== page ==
The small-market Australian landscape for voiceover is quite different from the US, Canada and the UK, where the trend for home studios has grown and grown.
Sure, there are rising numbers of voice actors who have a home studio in Australia, but the traditional way of doing voiceover still stands. You’re either working at a radio station or a sound studio.
I have to say, I prefer the face-to-face experience of going to a studio and working in collaboration with a producer and engineer. I know we’ll move with trends, but we like it that war here and I hope we keep it that way, because I love those relationships.
But just to find out how different the experience is in the US, I asked friend and colleague, Thomas Bromhead, to answer a few questions about his experience. Fascinating!
How did you come to be living and working in the US?
My wife and I saw an article in the Sydney Morning Herald about the green card lottery and we put it in on a bit of a whim. Then mine came up the second year and my wife was very keen for an adventure…I just followed the Boss…but at the same time thought I should give it a go as you would always wonder “what if?”.
What kind of voice work do you get?
Videogames, commercials, promos, animation, corporate, …basically everything
Do you ever use your Australian accent to voice work?
I work in an Aussie accent probably 40-50% of the time. There is Australian voiced work here…for games especially.
Can you tell me what you use in your home studio?
A Trident preamp, Roadrunner ISDN, Source Connect, a Sennheisser 416 and a Blue Kiwi.
How much of your work is home based?
Auditions are 98% at home. Work is probably 50% at home…especially if it’s out of state or overseas client
What type of work is done from home studios?
I do everything, apart from videogames or anything that’s to picture. If it’s a big ad agency then they’ll want you to come to a studio.
How does the sound studio experience differ from here in Australia?
Nearly everything is by audition and ISDN is used at home.
Do you work at radio stations?
Not really. The stations don’t do their own in-house ads here.
Do you have an agent?
Yes I have one in LA, San Francisco, New York, Chicago and Dallas.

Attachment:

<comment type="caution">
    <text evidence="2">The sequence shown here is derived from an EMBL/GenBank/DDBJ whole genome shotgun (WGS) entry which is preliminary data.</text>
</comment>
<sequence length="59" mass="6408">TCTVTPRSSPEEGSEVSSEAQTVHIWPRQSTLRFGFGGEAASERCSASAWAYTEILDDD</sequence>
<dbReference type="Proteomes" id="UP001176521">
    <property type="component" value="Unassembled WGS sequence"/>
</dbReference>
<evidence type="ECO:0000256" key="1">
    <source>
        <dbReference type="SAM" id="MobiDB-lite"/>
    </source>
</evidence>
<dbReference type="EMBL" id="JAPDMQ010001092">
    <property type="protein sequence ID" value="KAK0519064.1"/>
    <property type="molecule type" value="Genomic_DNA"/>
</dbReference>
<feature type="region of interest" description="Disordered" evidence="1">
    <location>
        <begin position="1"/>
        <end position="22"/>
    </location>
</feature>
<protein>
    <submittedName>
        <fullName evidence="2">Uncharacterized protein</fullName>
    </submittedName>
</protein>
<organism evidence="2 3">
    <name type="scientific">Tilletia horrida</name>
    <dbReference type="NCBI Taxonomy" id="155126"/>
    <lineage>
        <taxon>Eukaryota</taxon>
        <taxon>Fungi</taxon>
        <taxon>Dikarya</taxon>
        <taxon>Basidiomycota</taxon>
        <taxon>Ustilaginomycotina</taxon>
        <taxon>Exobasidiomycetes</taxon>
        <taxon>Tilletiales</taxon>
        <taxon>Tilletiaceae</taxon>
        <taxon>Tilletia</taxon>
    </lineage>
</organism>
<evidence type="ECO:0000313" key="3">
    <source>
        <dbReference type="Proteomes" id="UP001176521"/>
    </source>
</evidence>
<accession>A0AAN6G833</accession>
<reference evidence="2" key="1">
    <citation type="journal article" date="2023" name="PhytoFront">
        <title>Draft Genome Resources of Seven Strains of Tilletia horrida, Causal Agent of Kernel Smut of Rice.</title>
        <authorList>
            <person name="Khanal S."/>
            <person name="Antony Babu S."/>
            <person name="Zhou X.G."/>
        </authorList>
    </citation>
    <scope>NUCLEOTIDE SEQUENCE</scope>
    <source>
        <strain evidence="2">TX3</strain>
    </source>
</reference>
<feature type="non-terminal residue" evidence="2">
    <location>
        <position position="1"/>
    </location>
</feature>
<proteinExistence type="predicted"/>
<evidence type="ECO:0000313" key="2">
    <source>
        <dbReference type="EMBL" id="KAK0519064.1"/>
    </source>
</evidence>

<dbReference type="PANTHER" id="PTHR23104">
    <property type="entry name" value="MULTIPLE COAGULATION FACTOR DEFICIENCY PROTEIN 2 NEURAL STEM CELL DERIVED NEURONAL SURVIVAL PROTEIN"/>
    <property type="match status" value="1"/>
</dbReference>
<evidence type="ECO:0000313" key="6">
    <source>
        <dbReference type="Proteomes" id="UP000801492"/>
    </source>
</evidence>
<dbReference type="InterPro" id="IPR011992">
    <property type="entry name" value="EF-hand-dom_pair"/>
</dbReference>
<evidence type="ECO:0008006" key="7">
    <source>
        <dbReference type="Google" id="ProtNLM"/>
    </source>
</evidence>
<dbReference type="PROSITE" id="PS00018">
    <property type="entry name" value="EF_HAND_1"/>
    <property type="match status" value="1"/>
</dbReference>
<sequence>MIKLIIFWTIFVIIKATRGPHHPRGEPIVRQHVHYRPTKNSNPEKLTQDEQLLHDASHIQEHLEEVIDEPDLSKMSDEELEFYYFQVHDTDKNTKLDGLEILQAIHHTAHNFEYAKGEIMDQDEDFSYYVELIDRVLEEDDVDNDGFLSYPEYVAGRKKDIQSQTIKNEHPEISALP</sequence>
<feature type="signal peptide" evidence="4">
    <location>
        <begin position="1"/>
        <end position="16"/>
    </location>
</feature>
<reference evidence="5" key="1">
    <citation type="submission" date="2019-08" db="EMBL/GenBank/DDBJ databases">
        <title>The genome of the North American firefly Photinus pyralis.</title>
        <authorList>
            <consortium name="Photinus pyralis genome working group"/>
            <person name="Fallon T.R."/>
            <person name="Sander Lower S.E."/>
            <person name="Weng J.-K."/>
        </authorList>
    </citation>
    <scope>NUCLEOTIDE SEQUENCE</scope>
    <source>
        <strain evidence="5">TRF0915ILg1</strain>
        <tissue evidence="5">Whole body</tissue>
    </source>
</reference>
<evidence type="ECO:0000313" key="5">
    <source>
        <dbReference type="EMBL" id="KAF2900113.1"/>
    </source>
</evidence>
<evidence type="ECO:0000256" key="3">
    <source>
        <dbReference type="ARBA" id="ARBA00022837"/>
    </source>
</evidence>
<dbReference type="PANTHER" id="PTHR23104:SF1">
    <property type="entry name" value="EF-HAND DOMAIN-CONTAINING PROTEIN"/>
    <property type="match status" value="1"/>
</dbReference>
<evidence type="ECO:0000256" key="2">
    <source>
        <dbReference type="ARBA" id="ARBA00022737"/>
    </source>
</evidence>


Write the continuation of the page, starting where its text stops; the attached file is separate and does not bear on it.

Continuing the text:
How do you market yourself as a voice actor?
I used to a lot when I was starting off. I feel I need to do some more again! I was one of the first Australian voice artists to have a website in 2000 and I put out lots of my own audio postcards and cd’s.
Can you tell me about the animation landscape and quantity of work?
There are lots of opportunities but 100 x more voice actors, so it’s harder to get the gig here. There are some guys who work all day all week… but most of us are auditioning all week and working whenever we can. A lot of animation is now done in Canada.
What are the fee structures like there?
There are standard SAG fees for commercials and animation. There are also industry rates for non union work. The non-union rates are pretty similar to MEAA rates as they are buyouts. SAG rates often pay for usage, so if you are in a huge TV ad you get rewarded for that with residuals
Who decides on or negotiates rate rises?
SAG for union rates. For non-union – it’s up to you or your agent.
What’s the best thing about working in voiceover in another country?
Makes you appreciate the Australian industry! It’s not as cut throat and I miss meeting all the fellow voice artists. There are more opportunities here for sure, but also more competition. You have to up your game to succeed!
Thanks Thomas for sharing those insights with us.
It’s a brave thing to take such a plunge, leave the security of home and strike out in such a huge and highly competitive market such as the US, but Thomas has done it. Well, he is brilliant!
Here are links to his demos, so you can hear just why they like him so much!
Find Your Voice As a Voice Over Actor And Artist With The Voice Over Coach. For over 30 years I’ve had a successful voiceover career. I work in mainstream voice over for radio and television, narration for the corporate sector, website content and documentaries, as well as characters for animation, IVR, ADR, on-hold and foreign film dubbing.